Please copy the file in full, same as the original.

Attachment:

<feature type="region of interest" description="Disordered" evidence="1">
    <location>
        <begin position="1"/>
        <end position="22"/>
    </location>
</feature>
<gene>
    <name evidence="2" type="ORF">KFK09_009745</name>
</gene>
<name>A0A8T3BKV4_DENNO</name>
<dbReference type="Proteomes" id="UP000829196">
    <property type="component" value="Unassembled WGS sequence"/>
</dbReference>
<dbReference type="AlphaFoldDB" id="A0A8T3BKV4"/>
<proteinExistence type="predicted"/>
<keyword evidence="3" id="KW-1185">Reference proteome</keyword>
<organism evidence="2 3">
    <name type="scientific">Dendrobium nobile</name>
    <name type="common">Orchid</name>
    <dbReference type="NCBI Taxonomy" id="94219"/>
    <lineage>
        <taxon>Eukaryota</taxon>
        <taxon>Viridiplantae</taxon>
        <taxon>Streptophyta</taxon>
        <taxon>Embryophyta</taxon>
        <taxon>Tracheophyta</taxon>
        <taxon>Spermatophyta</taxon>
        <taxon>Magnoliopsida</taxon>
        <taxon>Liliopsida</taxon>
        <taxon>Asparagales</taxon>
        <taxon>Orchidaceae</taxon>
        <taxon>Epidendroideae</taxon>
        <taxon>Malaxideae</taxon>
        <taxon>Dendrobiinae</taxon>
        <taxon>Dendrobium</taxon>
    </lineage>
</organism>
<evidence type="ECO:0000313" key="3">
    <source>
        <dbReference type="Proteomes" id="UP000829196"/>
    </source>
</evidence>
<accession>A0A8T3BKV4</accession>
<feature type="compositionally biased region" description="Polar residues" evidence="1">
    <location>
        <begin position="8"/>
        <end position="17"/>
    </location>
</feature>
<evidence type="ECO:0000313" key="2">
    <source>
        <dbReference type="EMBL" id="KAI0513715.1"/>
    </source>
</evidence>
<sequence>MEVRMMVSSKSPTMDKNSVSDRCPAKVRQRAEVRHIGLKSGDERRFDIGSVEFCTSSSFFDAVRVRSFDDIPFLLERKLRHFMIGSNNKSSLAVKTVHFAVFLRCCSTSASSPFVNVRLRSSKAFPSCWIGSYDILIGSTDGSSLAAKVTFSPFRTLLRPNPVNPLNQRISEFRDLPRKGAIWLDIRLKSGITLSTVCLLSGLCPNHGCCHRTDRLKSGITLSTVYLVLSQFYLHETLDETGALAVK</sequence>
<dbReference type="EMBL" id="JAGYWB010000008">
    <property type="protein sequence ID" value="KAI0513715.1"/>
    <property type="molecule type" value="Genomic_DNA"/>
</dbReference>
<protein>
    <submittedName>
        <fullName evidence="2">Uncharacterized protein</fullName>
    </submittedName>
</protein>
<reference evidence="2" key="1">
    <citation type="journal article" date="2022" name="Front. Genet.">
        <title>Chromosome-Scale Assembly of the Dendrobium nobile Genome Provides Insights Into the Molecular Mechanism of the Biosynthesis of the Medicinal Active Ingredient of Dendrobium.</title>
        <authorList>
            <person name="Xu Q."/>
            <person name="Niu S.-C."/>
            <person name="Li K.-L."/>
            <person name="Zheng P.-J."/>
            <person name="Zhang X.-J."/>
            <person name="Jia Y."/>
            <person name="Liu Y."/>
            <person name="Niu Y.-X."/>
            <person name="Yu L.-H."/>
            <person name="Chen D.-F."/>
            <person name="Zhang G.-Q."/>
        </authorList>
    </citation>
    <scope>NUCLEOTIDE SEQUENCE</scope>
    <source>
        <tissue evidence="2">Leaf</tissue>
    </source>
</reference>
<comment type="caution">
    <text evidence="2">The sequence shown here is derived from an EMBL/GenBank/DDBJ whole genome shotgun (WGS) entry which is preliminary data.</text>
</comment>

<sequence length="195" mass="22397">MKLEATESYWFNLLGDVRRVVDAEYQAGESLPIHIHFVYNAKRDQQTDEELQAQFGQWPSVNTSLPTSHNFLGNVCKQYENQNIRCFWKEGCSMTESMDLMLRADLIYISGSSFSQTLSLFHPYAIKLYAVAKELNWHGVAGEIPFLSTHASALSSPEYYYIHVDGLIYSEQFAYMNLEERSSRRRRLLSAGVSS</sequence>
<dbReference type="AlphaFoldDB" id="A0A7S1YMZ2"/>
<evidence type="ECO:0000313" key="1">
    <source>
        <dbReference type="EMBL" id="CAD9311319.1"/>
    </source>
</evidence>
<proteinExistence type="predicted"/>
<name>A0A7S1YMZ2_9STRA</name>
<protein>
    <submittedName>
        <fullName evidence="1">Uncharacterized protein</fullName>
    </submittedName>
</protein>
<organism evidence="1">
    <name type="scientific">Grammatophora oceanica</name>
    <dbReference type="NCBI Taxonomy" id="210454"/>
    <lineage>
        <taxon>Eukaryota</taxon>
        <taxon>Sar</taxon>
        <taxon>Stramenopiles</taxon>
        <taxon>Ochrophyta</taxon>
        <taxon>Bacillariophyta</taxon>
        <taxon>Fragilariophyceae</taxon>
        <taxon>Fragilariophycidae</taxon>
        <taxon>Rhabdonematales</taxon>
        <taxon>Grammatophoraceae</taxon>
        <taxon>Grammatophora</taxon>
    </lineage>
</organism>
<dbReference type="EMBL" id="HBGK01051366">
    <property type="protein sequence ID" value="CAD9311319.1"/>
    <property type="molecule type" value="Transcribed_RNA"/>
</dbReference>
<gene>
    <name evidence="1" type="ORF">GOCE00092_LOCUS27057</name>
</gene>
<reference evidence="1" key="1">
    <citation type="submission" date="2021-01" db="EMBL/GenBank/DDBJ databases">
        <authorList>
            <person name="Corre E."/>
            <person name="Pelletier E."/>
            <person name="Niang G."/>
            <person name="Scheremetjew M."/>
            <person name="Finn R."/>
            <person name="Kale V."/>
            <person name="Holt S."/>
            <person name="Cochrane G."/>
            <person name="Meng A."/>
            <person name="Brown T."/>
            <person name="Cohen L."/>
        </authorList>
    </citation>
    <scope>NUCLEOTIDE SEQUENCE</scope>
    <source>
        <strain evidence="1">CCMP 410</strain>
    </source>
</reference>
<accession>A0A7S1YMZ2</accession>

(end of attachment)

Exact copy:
<feature type="region of interest" description="Disordered" evidence="1">
    <location>
        <begin position="1"/>
        <end position="22"/>
    </location>
</feature>
<gene>
    <name evidence="2" type="ORF">KFK09_009745</name>
</gene>
<name>A0A8T3BKV4_DENNO</name>
<dbReference type="Proteomes" id="UP000829196">
    <property type="component" value="Unassembled WGS sequence"/>
</dbReference>
<dbReference type="AlphaFoldDB" id="A0A8T3BKV4"/>
<proteinExistence type="predicted"/>
<keyword evidence="3" id="KW-1185">Reference proteome</keyword>
<organism evidence="2 3">
    <name type="scientific">Dendrobium nobile</name>
    <name type="common">Orchid</name>
    <dbReference type="NCBI Taxonomy" id="94219"/>
    <lineage>
        <taxon>Eukaryota</taxon>
        <taxon>Viridiplantae</taxon>
        <taxon>Streptophyta</taxon>
        <taxon>Embryophyta</taxon>
        <taxon>Tracheophyta</taxon>
        <taxon>Spermatophyta</taxon>
        <taxon>Magnoliopsida</taxon>
        <taxon>Liliopsida</taxon>
        <taxon>Asparagales</taxon>
        <taxon>Orchidaceae</taxon>
        <taxon>Epidendroideae</taxon>
        <taxon>Malaxideae</taxon>
        <taxon>Dendrobiinae</taxon>
        <taxon>Dendrobium</taxon>
    </lineage>
</organism>
<evidence type="ECO:0000313" key="3">
    <source>
        <dbReference type="Proteomes" id="UP000829196"/>
    </source>
</evidence>
<accession>A0A8T3BKV4</accession>
<feature type="compositionally biased region" description="Polar residues" evidence="1">
    <location>
        <begin position="8"/>
        <end position="17"/>
    </location>
</feature>
<evidence type="ECO:0000313" key="2">
    <source>
        <dbReference type="EMBL" id="KAI0513715.1"/>
    </source>
</evidence>
<sequence>MEVRMMVSSKSPTMDKNSVSDRCPAKVRQRAEVRHIGLKSGDERRFDIGSVEFCTSSSFFDAVRVRSFDDIPFLLERKLRHFMIGSNNKSSLAVKTVHFAVFLRCCSTSASSPFVNVRLRSSKAFPSCWIGSYDILIGSTDGSSLAAKVTFSPFRTLLRPNPVNPLNQRISEFRDLPRKGAIWLDIRLKSGITLSTVCLLSGLCPNHGCCHRTDRLKSGITLSTVYLVLSQFYLHETLDETGALAVK</sequence>
<dbReference type="EMBL" id="JAGYWB010000008">
    <property type="protein sequence ID" value="KAI0513715.1"/>
    <property type="molecule type" value="Genomic_DNA"/>
</dbReference>
<protein>
    <submittedName>
        <fullName evidence="2">Uncharacterized protein</fullName>
    </submittedName>
</protein>
<reference evidence="2" key="1">
    <citation type="journal article" date="2022" name="Front. Genet.">
        <title>Chromosome-Scale Assembly of the Dendrobium nobile Genome Provides Insights Into the Molecular Mechanism of the Biosynthesis of the Medicinal Active Ingredient of Dendrobium.</title>
        <authorList>
            <person name="Xu Q."/>
            <person name="Niu S.-C."/>
            <person name="Li K.-L."/>
            <person name="Zheng P.-J."/>
            <person name="Zhang X.-J."/>
            <person name="Jia Y."/>
            <person name="Liu Y."/>
            <person name="Niu Y.-X."/>
            <person name="Yu L.-H."/>
            <person name="Chen D.-F."/>
            <person name="Zhang G.-Q."/>
        </authorList>
    </citation>
    <scope>NUCLEOTIDE SEQUENCE</scope>
    <source>
        <tissue evidence="2">Leaf</tissue>
    </source>
</reference>
<comment type="caution">
    <text evidence="2">The sequence shown here is derived from an EMBL/GenBank/DDBJ whole genome shotgun (WGS) entry which is preliminary data.</text>
</comment>

<sequence length="195" mass="22397">MKLEATESYWFNLLGDVRRVVDAEYQAGESLPIHIHFVYNAKRDQQTDEELQAQFGQWPSVNTSLPTSHNFLGNVCKQYENQNIRCFWKEGCSMTESMDLMLRADLIYISGSSFSQTLSLFHPYAIKLYAVAKELNWHGVAGEIPFLSTHASALSSPEYYYIHVDGLIYSEQFAYMNLEERSSRRRRLLSAGVSS</sequence>
<dbReference type="AlphaFoldDB" id="A0A7S1YMZ2"/>
<evidence type="ECO:0000313" key="1">
    <source>
        <dbReference type="EMBL" id="CAD9311319.1"/>
    </source>
</evidence>
<proteinExistence type="predicted"/>
<name>A0A7S1YMZ2_9STRA</name>
<protein>
    <submittedName>
        <fullName evidence="1">Uncharacterized protein</fullName>
    </submittedName>
</protein>
<organism evidence="1">
    <name type="scientific">Grammatophora oceanica</name>
    <dbReference type="NCBI Taxonomy" id="210454"/>
    <lineage>
        <taxon>Eukaryota</taxon>
        <taxon>Sar</taxon>
        <taxon>Stramenopiles</taxon>
        <taxon>Ochrophyta</taxon>
        <taxon>Bacillariophyta</taxon>
        <taxon>Fragilariophyceae</taxon>
        <taxon>Fragilariophycidae</taxon>
        <taxon>Rhabdonematales</taxon>
        <taxon>Grammatophoraceae</taxon>
        <taxon>Grammatophora</taxon>
    </lineage>
</organism>
<dbReference type="EMBL" id="HBGK01051366">
    <property type="protein sequence ID" value="CAD9311319.1"/>
    <property type="molecule type" value="Transcribed_RNA"/>
</dbReference>
<gene>
    <name evidence="1" type="ORF">GOCE00092_LOCUS27057</name>
</gene>
<reference evidence="1" key="1">
    <citation type="submission" date="2021-01" db="EMBL/GenBank/DDBJ databases">
        <authorList>
            <person name="Corre E."/>
            <person name="Pelletier E."/>
            <person name="Niang G."/>
            <person name="Scheremetjew M."/>
            <person name="Finn R."/>
            <person name="Kale V."/>
            <person name="Holt S."/>
            <person name="Cochrane G."/>
            <person name="Meng A."/>
            <person name="Brown T."/>
            <person name="Cohen L."/>
        </authorList>
    </citation>
    <scope>NUCLEOTIDE SEQUENCE</scope>
    <source>
        <strain evidence="1">CCMP 410</strain>
    </source>
</reference>
<accession>A0A7S1YMZ2</accession>